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Infect Immun. 2011 Nov;79(11):4401-12. doi: 10.1128/IAI.05562-11. Epub 2011 Sep 12.

Toxoplasma gondii induces B7-2 expression through activation of JNK signal transduction.

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  • 1Department of Molecular Biology and Biochemistry, 3238 McGaugh Hall, University of California, Irvine, Irvine, CA 92697, USA.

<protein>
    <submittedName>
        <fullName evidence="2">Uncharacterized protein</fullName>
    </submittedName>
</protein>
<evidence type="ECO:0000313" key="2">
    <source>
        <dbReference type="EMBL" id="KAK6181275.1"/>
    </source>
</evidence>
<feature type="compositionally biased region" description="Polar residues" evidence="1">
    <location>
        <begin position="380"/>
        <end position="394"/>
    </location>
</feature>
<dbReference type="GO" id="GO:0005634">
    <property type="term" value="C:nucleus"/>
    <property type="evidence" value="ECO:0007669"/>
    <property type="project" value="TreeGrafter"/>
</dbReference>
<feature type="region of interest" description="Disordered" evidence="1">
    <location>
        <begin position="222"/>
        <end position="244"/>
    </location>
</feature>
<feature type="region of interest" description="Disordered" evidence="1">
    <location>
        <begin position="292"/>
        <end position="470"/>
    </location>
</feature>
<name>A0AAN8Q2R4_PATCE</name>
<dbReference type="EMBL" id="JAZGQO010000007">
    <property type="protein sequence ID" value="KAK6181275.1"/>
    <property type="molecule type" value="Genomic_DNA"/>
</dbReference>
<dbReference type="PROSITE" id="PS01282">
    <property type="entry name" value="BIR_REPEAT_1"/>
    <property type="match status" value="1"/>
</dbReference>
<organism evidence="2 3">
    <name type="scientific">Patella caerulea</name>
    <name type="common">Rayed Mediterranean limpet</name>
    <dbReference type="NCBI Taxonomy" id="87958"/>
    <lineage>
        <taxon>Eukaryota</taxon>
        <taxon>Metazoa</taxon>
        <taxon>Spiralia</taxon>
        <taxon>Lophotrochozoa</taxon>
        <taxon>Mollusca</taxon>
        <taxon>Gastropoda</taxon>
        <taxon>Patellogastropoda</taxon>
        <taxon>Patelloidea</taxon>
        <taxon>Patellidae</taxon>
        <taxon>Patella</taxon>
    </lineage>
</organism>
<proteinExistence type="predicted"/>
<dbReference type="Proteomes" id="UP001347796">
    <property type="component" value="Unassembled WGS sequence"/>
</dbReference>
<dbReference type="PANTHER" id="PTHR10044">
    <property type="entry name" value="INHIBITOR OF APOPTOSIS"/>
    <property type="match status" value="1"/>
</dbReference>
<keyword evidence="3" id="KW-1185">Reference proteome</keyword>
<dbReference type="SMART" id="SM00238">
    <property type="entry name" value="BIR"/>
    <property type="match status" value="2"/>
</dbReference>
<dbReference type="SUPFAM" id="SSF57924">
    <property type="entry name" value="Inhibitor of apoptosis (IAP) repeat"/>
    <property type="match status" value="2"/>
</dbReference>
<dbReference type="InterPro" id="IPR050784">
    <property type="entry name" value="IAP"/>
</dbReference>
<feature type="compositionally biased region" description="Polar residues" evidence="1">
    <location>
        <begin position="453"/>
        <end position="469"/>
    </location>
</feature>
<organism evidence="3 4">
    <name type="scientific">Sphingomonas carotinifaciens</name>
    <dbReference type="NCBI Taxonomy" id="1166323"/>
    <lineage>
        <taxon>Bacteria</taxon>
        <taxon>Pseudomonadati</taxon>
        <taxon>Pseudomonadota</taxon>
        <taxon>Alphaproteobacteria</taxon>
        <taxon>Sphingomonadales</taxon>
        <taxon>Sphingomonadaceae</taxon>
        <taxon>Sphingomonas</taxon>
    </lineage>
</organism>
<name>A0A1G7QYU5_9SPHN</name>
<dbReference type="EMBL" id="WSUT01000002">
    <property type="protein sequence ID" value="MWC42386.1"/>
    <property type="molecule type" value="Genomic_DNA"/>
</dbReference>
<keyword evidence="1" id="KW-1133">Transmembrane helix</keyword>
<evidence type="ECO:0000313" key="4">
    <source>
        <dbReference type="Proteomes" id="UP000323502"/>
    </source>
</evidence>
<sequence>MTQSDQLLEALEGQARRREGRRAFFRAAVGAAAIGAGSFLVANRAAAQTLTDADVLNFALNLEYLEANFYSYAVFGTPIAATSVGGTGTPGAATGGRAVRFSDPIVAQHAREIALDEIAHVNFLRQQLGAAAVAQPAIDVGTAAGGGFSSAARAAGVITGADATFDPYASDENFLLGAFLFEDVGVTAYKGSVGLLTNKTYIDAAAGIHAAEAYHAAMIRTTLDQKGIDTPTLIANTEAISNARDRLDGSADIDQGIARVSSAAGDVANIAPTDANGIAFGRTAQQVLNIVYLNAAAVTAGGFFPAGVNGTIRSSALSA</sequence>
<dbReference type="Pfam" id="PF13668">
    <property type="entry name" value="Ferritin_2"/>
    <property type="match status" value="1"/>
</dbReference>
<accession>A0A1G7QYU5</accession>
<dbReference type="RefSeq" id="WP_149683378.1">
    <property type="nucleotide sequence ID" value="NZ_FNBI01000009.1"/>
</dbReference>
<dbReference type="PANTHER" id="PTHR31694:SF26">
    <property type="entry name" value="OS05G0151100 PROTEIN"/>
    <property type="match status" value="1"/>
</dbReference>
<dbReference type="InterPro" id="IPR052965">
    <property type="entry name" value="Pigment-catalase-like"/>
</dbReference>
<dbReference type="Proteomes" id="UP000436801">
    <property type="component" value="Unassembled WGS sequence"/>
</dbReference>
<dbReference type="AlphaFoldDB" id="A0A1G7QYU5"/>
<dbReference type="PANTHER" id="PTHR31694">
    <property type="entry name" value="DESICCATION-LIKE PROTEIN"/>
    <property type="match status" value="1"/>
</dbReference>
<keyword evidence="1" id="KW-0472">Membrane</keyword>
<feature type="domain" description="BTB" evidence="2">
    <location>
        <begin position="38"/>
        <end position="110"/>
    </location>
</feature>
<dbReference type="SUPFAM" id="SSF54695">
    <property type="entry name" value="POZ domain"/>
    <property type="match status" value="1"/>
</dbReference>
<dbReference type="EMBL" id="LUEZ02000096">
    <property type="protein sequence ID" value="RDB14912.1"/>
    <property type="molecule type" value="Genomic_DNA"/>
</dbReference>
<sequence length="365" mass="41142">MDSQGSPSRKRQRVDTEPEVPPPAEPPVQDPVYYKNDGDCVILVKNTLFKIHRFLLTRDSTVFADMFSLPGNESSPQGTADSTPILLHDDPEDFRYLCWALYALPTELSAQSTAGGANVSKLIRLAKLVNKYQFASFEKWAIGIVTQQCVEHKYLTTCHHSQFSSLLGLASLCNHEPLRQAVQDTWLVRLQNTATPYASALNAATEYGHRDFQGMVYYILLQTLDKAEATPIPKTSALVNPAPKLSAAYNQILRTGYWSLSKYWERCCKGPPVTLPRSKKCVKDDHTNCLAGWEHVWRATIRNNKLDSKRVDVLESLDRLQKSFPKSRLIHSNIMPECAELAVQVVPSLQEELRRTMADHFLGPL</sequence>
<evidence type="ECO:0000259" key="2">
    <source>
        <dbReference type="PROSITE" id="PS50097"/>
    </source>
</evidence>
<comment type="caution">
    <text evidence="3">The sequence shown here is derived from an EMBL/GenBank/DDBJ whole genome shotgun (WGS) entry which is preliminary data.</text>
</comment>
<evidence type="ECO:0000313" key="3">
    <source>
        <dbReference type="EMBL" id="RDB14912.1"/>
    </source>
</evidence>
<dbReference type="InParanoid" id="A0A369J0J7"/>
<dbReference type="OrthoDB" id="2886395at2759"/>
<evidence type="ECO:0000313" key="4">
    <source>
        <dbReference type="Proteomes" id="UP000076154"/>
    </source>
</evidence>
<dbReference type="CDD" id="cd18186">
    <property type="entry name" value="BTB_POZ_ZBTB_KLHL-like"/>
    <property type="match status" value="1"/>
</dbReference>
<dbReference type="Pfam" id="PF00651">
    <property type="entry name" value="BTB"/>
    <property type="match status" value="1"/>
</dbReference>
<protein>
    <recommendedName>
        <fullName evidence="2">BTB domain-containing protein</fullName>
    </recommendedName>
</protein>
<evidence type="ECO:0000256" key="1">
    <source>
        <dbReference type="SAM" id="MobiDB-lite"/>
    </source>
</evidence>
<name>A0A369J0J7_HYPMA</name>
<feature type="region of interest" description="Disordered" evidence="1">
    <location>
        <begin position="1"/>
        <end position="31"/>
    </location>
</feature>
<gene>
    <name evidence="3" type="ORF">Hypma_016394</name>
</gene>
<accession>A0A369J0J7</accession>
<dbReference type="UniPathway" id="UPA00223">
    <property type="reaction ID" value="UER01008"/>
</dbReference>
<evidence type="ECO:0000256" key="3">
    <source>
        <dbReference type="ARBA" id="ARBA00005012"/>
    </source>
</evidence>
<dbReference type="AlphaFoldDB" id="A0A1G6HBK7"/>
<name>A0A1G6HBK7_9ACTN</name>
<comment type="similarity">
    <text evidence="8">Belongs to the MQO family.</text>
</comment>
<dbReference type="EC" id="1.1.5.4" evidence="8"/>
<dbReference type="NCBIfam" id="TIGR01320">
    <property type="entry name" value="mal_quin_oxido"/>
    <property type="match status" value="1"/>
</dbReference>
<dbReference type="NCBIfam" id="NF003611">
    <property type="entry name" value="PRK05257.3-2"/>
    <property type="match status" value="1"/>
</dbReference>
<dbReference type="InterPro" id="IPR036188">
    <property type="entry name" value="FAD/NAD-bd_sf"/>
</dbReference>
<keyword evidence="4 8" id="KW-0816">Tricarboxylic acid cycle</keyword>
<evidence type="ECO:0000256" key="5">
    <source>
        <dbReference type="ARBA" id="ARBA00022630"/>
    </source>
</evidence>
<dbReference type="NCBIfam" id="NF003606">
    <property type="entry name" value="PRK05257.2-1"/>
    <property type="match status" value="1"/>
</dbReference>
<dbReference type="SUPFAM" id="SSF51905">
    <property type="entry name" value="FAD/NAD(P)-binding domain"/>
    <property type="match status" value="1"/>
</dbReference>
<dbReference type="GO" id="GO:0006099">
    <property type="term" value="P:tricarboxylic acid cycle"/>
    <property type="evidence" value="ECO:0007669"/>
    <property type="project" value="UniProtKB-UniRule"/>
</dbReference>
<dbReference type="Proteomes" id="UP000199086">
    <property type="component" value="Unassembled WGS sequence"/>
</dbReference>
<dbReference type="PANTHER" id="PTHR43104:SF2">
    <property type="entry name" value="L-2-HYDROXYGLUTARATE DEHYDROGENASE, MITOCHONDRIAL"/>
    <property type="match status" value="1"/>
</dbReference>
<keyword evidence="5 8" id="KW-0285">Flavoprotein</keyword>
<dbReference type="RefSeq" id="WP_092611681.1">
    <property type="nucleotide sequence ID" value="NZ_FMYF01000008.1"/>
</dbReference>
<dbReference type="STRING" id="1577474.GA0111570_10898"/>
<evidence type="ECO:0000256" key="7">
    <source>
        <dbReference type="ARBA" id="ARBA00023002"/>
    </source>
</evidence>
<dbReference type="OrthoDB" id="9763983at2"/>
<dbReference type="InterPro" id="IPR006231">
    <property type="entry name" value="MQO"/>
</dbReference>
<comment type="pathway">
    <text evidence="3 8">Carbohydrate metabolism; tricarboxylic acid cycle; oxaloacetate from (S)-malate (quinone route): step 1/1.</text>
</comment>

Toxoplasma gondii is a globally distributed parasite pathogen that infects virtually all warm-blooded animals. A hallmark of immunity to acute infection is the production of gamma interferon (IFN-γ) and interleukin-12 (IL-12), followed by a protective T cell response that is critical for parasite control. Naïve T cell activation requires both T-cell receptor (TCR) stimulation and the engagement of costimulatory receptors. Because of their important function in activating T cells, the expression of costimulatory ligands is believed to be under tight control. The molecular mechanisms governing their induction during microbial stimulation, however, are not well understood. We found that all three strains of T. gondii (types I, II, and III) upregulated the expression of B7-2, but not B7-1, on the surface of mouse bone marrow-derived macrophages. Additionally, intraperitoneal infection of mice with green fluorescent protein (GFP)-expressing parasites resulted in enhanced B7-2 levels specifically on infected, GFP(+) CD11b(+) cells. B7-2 induction occurred at the transcript level, required active parasite invasion, and was not dependent on MyD88 or TRIF. Functional assays demonstrated that T. gondii-infected macrophages stimulated naïve T cell proliferation in a B7-2-dependent manner. Genome-wide transcriptional analysis comparing infected and uninfected macrophages revealed the activation of mitogen-activated protein kinase (MAPK) signaling in infected cells. Using specific inhibitors against MAPKs, we determined that parasite-induced B7-2 is dependent on Jun N-terminal protein kinase (JNK) but not extracellular signal-regulated kinase (ERK) or p38 signaling. We also observed that T. gondii-induced B7-2 expression on human peripheral blood monocytes is dependent on JNK signaling, indicating that a common mechanism of B7-2 regulation by T. gondii may exist in both humans and mice.

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